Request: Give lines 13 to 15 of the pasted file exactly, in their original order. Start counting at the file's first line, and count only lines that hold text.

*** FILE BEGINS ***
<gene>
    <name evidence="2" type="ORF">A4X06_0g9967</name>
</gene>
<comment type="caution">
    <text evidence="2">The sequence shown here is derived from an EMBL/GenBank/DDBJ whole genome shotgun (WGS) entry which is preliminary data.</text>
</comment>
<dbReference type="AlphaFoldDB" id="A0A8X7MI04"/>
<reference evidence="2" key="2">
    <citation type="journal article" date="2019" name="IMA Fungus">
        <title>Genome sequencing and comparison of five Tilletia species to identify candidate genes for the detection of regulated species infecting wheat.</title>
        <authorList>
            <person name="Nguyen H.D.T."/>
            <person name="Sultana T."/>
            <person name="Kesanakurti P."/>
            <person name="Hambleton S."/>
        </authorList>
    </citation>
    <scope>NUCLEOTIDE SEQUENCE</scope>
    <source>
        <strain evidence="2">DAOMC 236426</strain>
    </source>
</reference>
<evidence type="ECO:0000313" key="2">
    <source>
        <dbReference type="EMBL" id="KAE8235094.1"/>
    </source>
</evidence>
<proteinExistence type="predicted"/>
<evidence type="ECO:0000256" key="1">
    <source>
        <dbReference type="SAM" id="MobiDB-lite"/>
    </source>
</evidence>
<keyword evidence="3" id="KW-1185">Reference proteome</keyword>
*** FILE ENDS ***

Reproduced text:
            <person name="Sultana T."/>
            <person name="Kesanakurti P."/>
            <person name="Hambleton S."/>